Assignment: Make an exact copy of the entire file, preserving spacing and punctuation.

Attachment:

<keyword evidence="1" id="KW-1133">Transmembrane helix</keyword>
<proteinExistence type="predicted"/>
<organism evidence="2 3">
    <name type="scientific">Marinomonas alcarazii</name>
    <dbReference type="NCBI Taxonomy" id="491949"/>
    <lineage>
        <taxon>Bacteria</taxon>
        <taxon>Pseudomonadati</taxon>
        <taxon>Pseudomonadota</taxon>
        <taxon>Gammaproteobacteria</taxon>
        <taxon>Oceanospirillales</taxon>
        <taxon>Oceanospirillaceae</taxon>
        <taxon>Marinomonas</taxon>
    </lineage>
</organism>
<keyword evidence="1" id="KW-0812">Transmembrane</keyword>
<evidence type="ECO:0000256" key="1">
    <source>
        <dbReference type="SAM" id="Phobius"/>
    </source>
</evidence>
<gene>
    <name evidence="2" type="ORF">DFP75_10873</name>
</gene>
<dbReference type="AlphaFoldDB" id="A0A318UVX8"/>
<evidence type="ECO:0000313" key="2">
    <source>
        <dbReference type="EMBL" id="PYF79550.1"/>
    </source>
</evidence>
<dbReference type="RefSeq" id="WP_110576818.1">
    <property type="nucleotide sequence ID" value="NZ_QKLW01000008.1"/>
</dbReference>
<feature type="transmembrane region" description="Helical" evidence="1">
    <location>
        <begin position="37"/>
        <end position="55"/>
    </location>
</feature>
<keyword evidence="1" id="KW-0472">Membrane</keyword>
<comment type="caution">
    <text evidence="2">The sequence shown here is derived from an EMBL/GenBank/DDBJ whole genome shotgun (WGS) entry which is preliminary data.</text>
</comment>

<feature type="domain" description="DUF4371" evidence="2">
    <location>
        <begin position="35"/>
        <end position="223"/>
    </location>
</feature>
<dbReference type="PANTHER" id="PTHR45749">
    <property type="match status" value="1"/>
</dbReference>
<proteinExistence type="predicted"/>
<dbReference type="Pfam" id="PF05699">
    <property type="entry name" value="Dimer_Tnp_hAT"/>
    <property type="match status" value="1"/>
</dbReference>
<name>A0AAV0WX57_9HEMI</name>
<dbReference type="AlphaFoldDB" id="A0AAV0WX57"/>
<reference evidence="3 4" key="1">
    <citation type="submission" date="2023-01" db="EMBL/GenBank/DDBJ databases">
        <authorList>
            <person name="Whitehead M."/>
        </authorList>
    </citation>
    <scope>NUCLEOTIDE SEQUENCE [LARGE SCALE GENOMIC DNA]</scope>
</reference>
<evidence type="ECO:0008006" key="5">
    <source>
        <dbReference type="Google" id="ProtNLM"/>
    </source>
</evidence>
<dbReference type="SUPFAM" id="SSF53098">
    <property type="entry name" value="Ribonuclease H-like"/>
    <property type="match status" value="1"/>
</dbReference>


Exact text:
<keyword evidence="1" id="KW-1133">Transmembrane helix</keyword>
<proteinExistence type="predicted"/>
<organism evidence="2 3">
    <name type="scientific">Marinomonas alcarazii</name>
    <dbReference type="NCBI Taxonomy" id="491949"/>
    <lineage>
        <taxon>Bacteria</taxon>
        <taxon>Pseudomonadati</taxon>
        <taxon>Pseudomonadota</taxon>
        <taxon>Gammaproteobacteria</taxon>
        <taxon>Oceanospirillales</taxon>
        <taxon>Oceanospirillaceae</taxon>
        <taxon>Marinomonas</taxon>
    </lineage>
</organism>
<keyword evidence="1" id="KW-0812">Transmembrane</keyword>
<evidence type="ECO:0000256" key="1">
    <source>
        <dbReference type="SAM" id="Phobius"/>
    </source>
</evidence>
<gene>
    <name evidence="2" type="ORF">DFP75_10873</name>
</gene>
<dbReference type="AlphaFoldDB" id="A0A318UVX8"/>
<evidence type="ECO:0000313" key="2">
    <source>
        <dbReference type="EMBL" id="PYF79550.1"/>
    </source>
</evidence>
<dbReference type="RefSeq" id="WP_110576818.1">
    <property type="nucleotide sequence ID" value="NZ_QKLW01000008.1"/>
</dbReference>
<feature type="transmembrane region" description="Helical" evidence="1">
    <location>
        <begin position="37"/>
        <end position="55"/>
    </location>
</feature>
<keyword evidence="1" id="KW-0472">Membrane</keyword>
<comment type="caution">
    <text evidence="2">The sequence shown here is derived from an EMBL/GenBank/DDBJ whole genome shotgun (WGS) entry which is preliminary data.</text>
</comment>

<feature type="domain" description="DUF4371" evidence="2">
    <location>
        <begin position="35"/>
        <end position="223"/>
    </location>
</feature>
<dbReference type="PANTHER" id="PTHR45749">
    <property type="match status" value="1"/>
</dbReference>
<proteinExistence type="predicted"/>
<dbReference type="Pfam" id="PF05699">
    <property type="entry name" value="Dimer_Tnp_hAT"/>
    <property type="match status" value="1"/>
</dbReference>
<name>A0AAV0WX57_9HEMI</name>
<dbReference type="AlphaFoldDB" id="A0AAV0WX57"/>
<reference evidence="3 4" key="1">
    <citation type="submission" date="2023-01" db="EMBL/GenBank/DDBJ databases">
        <authorList>
            <person name="Whitehead M."/>
        </authorList>
    </citation>
    <scope>NUCLEOTIDE SEQUENCE [LARGE SCALE GENOMIC DNA]</scope>
</reference>
<evidence type="ECO:0008006" key="5">
    <source>
        <dbReference type="Google" id="ProtNLM"/>
    </source>
</evidence>
<dbReference type="SUPFAM" id="SSF53098">
    <property type="entry name" value="Ribonuclease H-like"/>
    <property type="match status" value="1"/>
</dbReference>